Thursday, March 29, 2012

Where in the Constitution is Congress Granted the Power to Enact an “Individual Mandate?"

To set the stage: An individual mandate is a requirement by a government that certain individual citizens purchase or otherwise obtain a good or service. In the case of the Patient Protection and Affordable Care Act signed in 2010, the government requires people to buy a good or service as a condition of lawful residence in the United States, namely a health care insurance plan approved by the government or pay a penalty. Under the rule, most Americans will have to carry insurance starting in 2014. Otherwise, the federal government will levy a penalty on them starting at $95 a year or 1% of their taxable annual income, whichever is greater. By 2016, the penalty rises to $695 a year or 2.5% of taxable income, up to a maximum of $2,085 a year for a family. Individuals and employers will have to inform the federal government of whether they are carrying insurance and whether it meets the law's requirements.

Such a requirement to enter into an act of commerce or pay a penalty is largely unprecedented in US law; hence, the case pending before the Supreme Court.

Now for the entertainment: Here's how some of our best and brightest in Congress responded to the question "where does the Constitution gives Congress the power to enact an “individual mandate?”:

Rep. XXXX - "Are you serious? Are you serious?"

Rep. XXX cited the “Good and Welfare Clause” as the source of Congress’s authority [there is no such clause].

Rep. XXX responded, “the federal government can do most anything in this country.” [fails to grasp the concept of enumerated and limited powers]

Rep. XXX replied, “There’s nothing in the Constitution that says the federal government has anything to do with most of the stuff we do. How about [you] show me where in the Constitution it prohibits the federal government from doing this?”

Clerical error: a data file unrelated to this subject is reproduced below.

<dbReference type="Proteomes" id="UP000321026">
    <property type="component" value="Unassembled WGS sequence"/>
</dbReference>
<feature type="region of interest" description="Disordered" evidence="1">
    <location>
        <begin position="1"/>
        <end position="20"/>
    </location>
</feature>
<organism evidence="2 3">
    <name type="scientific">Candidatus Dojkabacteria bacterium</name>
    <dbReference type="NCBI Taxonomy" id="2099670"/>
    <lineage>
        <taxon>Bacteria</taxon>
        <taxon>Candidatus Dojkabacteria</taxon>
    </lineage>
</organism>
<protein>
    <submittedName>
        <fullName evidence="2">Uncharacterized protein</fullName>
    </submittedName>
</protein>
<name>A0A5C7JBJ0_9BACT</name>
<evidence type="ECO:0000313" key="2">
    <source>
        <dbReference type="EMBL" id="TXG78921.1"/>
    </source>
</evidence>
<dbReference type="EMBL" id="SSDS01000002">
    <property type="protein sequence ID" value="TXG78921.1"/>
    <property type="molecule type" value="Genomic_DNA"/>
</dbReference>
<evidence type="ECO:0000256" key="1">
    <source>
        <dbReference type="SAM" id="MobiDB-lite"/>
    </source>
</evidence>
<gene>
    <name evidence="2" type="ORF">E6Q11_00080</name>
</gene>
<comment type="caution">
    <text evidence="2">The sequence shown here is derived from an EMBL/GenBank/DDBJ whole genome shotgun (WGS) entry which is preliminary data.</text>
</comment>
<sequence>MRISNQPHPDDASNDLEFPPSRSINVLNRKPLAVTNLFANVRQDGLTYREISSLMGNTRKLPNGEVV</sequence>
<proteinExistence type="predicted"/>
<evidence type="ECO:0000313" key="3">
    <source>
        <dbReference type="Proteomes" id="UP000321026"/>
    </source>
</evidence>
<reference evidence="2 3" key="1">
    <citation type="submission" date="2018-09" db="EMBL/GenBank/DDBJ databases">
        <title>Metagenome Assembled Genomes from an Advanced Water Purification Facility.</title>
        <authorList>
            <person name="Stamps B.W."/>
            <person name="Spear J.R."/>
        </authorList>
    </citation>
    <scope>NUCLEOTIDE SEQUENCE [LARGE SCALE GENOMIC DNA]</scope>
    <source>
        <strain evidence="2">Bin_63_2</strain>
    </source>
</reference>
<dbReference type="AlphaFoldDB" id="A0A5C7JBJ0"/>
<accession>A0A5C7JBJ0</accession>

Rep. XXX said “I don’t worry about the Constitution on this, to be honest [...] It doesn’t matter to me.” When asked, “Where in the Constitution does it give you the authority …?” He replied, “I don’t know.”

Sen. XXX said he is “not aware” of which Constitutional provision authorizes the healthcare bill.

Sen. XXX added, “We have plenty of authority. Are you saying there’s no authority?”

Sen. XXX told a questioner, “I’ll leave that up to the constitutional lawyers on our staff.”

(Names withheld to spare those who voted for them the embarrassment.)

Yes, these are some of the genius sworn to protect and defend the Constitution. "I, (name of Member), do solemnly swear (or affirm) that I will support and defend the Constitution of the United States against all enemies, foreign and domestic; that I will bear true faith and allegiance to the same; that I take this obligation freely, without any mental reservation or purpose of evasion; and that I will well and faithfully discharge the duties of the office on which I am about to enter. So help me God."

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